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Monday, August 30, 2021

Why a Virtual Assistant for Moral Enhancement When We Could have a Socrates?

Lara, F. 
Sci Eng Ethics 27, 42 (2021). 


Can Artificial Intelligence (AI) be more effective than human instruction for the moral enhancement of people? The author argues that it only would be if the use of this technology were aimed at increasing the individual's capacity to reflectively decide for themselves, rather than at directly influencing behaviour. To support this, it is shown how a disregard for personal autonomy, in particular, invalidates the main proposals for applying new technologies, both biomedical and AI-based, to moral enhancement. As an alternative to these proposals, this article proposes a virtual assistant that, through dialogue, neutrality and virtual reality technologies, can teach users to make better moral decisions on their own. The author concludes that, as long as certain precautions are taken in its design, such an assistant could do this better than a human instructor adopting the same educational methodology.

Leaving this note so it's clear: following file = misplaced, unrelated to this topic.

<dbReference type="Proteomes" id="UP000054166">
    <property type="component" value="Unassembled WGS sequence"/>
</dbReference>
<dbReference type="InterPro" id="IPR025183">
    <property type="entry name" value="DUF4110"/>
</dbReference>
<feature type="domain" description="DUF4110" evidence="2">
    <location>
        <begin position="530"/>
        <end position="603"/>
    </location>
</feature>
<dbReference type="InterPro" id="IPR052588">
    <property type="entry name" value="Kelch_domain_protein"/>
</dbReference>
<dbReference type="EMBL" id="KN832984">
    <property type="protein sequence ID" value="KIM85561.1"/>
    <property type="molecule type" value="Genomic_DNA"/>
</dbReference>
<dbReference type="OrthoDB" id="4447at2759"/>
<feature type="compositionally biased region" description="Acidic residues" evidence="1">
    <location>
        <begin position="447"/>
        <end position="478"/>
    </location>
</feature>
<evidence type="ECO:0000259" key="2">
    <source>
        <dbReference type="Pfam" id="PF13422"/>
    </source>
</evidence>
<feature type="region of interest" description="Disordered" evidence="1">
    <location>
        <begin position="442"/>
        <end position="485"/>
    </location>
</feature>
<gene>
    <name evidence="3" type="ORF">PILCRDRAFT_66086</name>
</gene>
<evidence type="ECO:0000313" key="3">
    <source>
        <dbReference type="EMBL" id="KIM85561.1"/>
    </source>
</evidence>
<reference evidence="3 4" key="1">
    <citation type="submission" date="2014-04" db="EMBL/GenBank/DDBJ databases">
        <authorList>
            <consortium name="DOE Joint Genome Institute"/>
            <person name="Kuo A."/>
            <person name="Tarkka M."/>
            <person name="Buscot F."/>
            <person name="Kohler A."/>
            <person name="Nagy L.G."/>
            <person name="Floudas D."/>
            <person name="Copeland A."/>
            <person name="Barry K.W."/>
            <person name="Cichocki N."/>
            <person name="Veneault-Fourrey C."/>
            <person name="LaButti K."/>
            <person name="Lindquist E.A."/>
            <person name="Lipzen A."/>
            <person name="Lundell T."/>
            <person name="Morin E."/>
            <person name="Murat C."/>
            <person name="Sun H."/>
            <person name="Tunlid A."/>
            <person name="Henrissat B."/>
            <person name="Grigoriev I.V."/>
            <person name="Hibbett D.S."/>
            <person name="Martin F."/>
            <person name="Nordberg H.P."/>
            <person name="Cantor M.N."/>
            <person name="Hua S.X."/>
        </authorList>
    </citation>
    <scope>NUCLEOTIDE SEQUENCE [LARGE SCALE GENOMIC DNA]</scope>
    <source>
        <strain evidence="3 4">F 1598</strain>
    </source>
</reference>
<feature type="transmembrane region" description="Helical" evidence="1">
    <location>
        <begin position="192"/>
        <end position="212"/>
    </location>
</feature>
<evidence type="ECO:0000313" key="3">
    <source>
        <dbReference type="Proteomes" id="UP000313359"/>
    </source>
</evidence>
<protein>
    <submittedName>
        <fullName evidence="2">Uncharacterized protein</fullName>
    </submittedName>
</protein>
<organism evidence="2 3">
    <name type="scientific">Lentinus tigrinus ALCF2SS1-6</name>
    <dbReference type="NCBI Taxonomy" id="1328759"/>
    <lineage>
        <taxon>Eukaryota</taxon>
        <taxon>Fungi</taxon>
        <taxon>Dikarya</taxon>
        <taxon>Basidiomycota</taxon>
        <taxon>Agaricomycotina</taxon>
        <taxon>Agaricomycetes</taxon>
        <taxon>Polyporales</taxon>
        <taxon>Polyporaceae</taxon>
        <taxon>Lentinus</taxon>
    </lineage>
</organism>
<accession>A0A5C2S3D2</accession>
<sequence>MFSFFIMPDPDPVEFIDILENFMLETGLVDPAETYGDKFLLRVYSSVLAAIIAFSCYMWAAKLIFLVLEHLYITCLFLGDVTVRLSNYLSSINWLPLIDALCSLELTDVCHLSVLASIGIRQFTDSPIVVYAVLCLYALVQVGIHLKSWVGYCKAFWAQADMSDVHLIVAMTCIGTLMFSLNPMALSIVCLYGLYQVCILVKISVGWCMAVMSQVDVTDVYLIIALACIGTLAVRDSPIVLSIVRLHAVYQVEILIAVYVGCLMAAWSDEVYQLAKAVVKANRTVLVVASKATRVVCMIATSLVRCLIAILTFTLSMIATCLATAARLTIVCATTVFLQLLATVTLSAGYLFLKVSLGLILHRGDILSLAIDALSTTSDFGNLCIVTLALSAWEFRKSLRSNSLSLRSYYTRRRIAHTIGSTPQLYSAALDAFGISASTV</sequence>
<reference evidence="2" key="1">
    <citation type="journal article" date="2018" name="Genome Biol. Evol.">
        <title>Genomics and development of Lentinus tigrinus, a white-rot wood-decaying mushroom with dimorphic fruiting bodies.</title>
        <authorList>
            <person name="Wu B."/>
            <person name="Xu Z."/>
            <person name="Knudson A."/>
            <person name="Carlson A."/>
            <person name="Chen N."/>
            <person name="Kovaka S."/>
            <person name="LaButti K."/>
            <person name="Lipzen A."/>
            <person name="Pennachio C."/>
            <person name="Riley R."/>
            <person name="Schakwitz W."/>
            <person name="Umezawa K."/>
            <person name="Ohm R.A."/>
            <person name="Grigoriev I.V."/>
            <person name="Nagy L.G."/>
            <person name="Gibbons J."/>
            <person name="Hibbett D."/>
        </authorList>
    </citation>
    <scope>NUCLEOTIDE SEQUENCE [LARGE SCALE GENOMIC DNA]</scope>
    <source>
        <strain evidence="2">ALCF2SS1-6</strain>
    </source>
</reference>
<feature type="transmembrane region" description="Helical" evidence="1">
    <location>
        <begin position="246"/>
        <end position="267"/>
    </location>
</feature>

From the Conclusion

The key in moral education is that it be pursued while respecting and promoting personal autonomy. Educators should avoid the mistake of limiting the capacities of individuals to freely and reflectively determine their own values by attempting to enhance their behaviour directly. On the contrary, they must do what they can to ensure that those being educated, at least at an advanced age, actively participate in this process in order to assume the values that will define them and give meaning to their lives. The problem with current proposals for moral enhancement through new technologies is that they treat the subject of their interventions as a "passive recipient". Moral bioenhancement does so because it aims to change the motivation of the individual by bypassing the reflection and gradual assimilation of values that should accompany any adoption of new identity traits. This constitutes a passivity that would also occur in proposals for moral AIenhancement based on ethical machines that either replace humans in decision-making, or surreptitiously direct them to do the right thing, or simply advise them based on their own supposedly undisputed values.